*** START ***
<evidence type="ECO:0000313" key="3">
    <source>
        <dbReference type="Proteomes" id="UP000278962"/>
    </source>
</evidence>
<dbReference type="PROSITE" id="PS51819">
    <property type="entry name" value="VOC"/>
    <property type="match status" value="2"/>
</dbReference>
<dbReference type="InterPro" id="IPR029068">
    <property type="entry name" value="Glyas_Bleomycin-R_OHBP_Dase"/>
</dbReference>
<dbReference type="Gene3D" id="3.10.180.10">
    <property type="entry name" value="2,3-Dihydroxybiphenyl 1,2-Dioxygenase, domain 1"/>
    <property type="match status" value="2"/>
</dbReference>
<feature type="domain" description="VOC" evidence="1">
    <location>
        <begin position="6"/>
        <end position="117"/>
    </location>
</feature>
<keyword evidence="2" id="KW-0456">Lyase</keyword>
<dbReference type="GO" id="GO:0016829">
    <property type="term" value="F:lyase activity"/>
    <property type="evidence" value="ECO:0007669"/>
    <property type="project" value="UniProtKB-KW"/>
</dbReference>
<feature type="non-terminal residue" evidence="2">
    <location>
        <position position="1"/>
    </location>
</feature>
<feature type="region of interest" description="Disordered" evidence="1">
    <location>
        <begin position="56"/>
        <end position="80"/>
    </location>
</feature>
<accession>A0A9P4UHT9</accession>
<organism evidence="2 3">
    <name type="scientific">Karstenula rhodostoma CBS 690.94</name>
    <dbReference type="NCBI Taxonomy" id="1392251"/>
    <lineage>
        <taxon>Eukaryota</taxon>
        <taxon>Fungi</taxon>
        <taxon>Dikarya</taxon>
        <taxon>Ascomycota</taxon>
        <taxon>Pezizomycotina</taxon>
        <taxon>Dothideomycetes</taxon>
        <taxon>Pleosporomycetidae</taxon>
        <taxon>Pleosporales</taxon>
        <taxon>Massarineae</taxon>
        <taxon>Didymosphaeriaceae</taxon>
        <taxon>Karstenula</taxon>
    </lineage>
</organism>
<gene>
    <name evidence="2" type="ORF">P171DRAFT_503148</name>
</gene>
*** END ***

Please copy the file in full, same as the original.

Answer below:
<evidence type="ECO:0000313" key="3">
    <source>
        <dbReference type="Proteomes" id="UP000278962"/>
    </source>
</evidence>
<dbReference type="PROSITE" id="PS51819">
    <property type="entry name" value="VOC"/>
    <property type="match status" value="2"/>
</dbReference>
<dbReference type="InterPro" id="IPR029068">
    <property type="entry name" value="Glyas_Bleomycin-R_OHBP_Dase"/>
</dbReference>
<dbReference type="Gene3D" id="3.10.180.10">
    <property type="entry name" value="2,3-Dihydroxybiphenyl 1,2-Dioxygenase, domain 1"/>
    <property type="match status" value="2"/>
</dbReference>
<feature type="domain" description="VOC" evidence="1">
    <location>
        <begin position="6"/>
        <end position="117"/>
    </location>
</feature>
<keyword evidence="2" id="KW-0456">Lyase</keyword>
<dbReference type="GO" id="GO:0016829">
    <property type="term" value="F:lyase activity"/>
    <property type="evidence" value="ECO:0007669"/>
    <property type="project" value="UniProtKB-KW"/>
</dbReference>
<feature type="non-terminal residue" evidence="2">
    <location>
        <position position="1"/>
    </location>
</feature>
<feature type="region of interest" description="Disordered" evidence="1">
    <location>
        <begin position="56"/>
        <end position="80"/>
    </location>
</feature>
<accession>A0A9P4UHT9</accession>
<organism evidence="2 3">
    <name type="scientific">Karstenula rhodostoma CBS 690.94</name>
    <dbReference type="NCBI Taxonomy" id="1392251"/>
    <lineage>
        <taxon>Eukaryota</taxon>
        <taxon>Fungi</taxon>
        <taxon>Dikarya</taxon>
        <taxon>Ascomycota</taxon>
        <taxon>Pezizomycotina</taxon>
        <taxon>Dothideomycetes</taxon>
        <taxon>Pleosporomycetidae</taxon>
        <taxon>Pleosporales</taxon>
        <taxon>Massarineae</taxon>
        <taxon>Didymosphaeriaceae</taxon>
        <taxon>Karstenula</taxon>
    </lineage>
</organism>
<gene>
    <name evidence="2" type="ORF">P171DRAFT_503148</name>
</gene>